How Japan became the first nation to end China's isolation
Twenty-five years ago, when China was isolated by the world, officials in Tokyo offered a lifeline.
After the bloody crackdown in Tiananmen Square, many countries cut diplomatic ties with Beijing. Japan's prime minister at the time, Toshiki Kaifu, travelled to Beijing in 1991 on an official visit. In doing so, he became the first of what Beijing considered Western leaders to visit.
In his memoir, Ten Episodes in China's Diplomacy, ex-vice-premier and foreign minister Qian Qichen said Japan was reluctant to support sanctions and was quick to resume assistance loans in 1990.
"Of course, Japan did this for its own interests. But as the weakest link in Western sanctions against China, Japan has provided the best point of breakthrough for China to break Western sanctions," Qian wrote.
Gao Hong, deputy director of Japanese studies at the Chinese Academy of Social Sciences, said the two countries' relationship was largely stable in the 1980s.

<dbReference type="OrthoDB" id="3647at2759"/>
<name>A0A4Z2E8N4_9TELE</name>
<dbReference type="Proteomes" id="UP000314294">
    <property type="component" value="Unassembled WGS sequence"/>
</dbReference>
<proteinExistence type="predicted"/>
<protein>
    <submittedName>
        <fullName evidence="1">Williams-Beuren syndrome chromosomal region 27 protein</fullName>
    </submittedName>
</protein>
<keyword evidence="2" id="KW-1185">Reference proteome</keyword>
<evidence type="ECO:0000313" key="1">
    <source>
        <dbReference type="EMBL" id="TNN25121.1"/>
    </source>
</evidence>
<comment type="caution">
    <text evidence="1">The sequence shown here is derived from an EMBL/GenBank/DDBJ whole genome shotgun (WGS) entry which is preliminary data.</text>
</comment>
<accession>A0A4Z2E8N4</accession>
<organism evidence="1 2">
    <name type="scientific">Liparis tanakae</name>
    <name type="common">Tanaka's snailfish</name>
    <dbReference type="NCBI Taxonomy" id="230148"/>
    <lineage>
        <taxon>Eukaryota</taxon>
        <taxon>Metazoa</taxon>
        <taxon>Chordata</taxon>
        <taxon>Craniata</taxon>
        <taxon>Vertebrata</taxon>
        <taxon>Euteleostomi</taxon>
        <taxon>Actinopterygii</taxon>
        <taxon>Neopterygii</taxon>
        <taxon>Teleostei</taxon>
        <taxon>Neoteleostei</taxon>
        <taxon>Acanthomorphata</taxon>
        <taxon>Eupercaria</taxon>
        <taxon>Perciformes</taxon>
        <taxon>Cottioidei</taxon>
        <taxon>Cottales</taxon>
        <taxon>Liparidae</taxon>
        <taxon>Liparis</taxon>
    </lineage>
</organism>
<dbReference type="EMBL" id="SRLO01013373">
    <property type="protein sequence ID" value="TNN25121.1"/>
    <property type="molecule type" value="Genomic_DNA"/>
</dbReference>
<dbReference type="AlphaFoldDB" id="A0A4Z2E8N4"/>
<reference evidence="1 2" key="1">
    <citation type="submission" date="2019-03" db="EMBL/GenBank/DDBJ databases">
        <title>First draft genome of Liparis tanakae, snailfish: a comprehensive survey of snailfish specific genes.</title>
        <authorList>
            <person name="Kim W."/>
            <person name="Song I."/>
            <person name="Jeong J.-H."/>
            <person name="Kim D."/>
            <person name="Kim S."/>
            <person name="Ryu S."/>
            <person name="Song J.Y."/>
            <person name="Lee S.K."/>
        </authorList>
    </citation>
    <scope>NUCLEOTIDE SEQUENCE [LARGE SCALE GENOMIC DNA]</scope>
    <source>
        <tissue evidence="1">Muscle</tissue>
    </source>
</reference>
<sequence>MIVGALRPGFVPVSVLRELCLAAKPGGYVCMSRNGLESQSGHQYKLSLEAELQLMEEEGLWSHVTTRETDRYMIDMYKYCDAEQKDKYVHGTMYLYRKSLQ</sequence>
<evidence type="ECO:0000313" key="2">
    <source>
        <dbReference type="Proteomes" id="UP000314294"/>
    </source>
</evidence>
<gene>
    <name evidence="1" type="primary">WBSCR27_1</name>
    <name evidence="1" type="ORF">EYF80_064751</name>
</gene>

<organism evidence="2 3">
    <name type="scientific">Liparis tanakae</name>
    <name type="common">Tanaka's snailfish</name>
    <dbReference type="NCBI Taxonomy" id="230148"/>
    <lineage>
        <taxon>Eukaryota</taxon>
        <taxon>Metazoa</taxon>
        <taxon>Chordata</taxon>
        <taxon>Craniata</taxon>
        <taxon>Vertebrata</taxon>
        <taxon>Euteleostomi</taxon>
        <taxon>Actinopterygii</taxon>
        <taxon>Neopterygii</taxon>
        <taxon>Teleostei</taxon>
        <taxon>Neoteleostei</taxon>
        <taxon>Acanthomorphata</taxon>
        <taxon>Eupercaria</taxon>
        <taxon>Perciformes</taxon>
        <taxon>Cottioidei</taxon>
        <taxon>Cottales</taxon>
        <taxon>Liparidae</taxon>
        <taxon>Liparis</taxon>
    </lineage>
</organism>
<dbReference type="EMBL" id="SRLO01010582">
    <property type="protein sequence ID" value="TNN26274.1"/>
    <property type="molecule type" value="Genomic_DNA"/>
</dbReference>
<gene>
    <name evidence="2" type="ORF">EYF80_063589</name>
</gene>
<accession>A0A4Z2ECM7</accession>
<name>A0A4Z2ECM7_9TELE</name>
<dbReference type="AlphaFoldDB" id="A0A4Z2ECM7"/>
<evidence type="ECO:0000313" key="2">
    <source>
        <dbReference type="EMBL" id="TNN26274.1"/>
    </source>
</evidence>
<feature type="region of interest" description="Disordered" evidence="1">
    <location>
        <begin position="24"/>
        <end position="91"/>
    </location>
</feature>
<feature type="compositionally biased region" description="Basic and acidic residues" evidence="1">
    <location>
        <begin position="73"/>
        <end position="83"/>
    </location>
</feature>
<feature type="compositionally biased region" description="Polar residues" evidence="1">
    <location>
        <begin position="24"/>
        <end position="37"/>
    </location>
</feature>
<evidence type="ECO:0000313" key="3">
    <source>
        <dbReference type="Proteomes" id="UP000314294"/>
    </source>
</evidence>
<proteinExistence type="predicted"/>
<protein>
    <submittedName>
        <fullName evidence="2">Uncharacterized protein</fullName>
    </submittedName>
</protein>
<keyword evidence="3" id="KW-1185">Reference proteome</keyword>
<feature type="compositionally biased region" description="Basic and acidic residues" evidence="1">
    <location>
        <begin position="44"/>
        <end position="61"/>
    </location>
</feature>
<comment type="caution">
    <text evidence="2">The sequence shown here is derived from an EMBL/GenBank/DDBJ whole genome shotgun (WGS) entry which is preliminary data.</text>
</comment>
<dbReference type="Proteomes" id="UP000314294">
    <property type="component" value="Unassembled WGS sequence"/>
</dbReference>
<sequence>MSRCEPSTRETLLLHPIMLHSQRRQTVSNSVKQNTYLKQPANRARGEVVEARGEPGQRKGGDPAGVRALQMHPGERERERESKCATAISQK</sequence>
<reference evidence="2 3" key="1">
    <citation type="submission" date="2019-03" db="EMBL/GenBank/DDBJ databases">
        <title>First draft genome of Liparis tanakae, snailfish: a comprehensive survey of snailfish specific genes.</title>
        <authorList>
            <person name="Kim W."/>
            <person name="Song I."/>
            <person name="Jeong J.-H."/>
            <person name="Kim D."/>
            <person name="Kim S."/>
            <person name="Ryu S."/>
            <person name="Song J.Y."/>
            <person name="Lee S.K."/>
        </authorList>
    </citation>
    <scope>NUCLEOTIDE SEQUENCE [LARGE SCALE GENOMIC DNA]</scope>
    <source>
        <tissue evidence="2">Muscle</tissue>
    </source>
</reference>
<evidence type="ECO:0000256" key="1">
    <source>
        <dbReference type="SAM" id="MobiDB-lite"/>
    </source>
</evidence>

"At that time, many people in power had gone through the war [against China], they still remembered the harm Japan caused to China," Gao said.
But he said Japan was also supportive of China's economic reform. "This benefited Japan's own economy," he added.
At the height of China's isolation, countries still tried - secretly and publicly - to stabilise their relationships with it.
Less than a month after Tiananmen, US president George H.W.Bush sent his national security adviser, Brent Scowcroft, and deputy secretary of state, Lawrence Eagleburger, on a secret trip to Beijing, according to Qian's book and US accounts.
According to Qian, Scowcroft told leader Deng Xiaoping at a meeting that Bush had sent his envoys to "uphold bilateral relationships".
Along with Japan, many Asian and developing countries were also more open to China in the few years after 1989, according to veteran diplomat Wu Jianmin. He said Western businesses also maintained relationships with China despite their governments' reluctance to engage.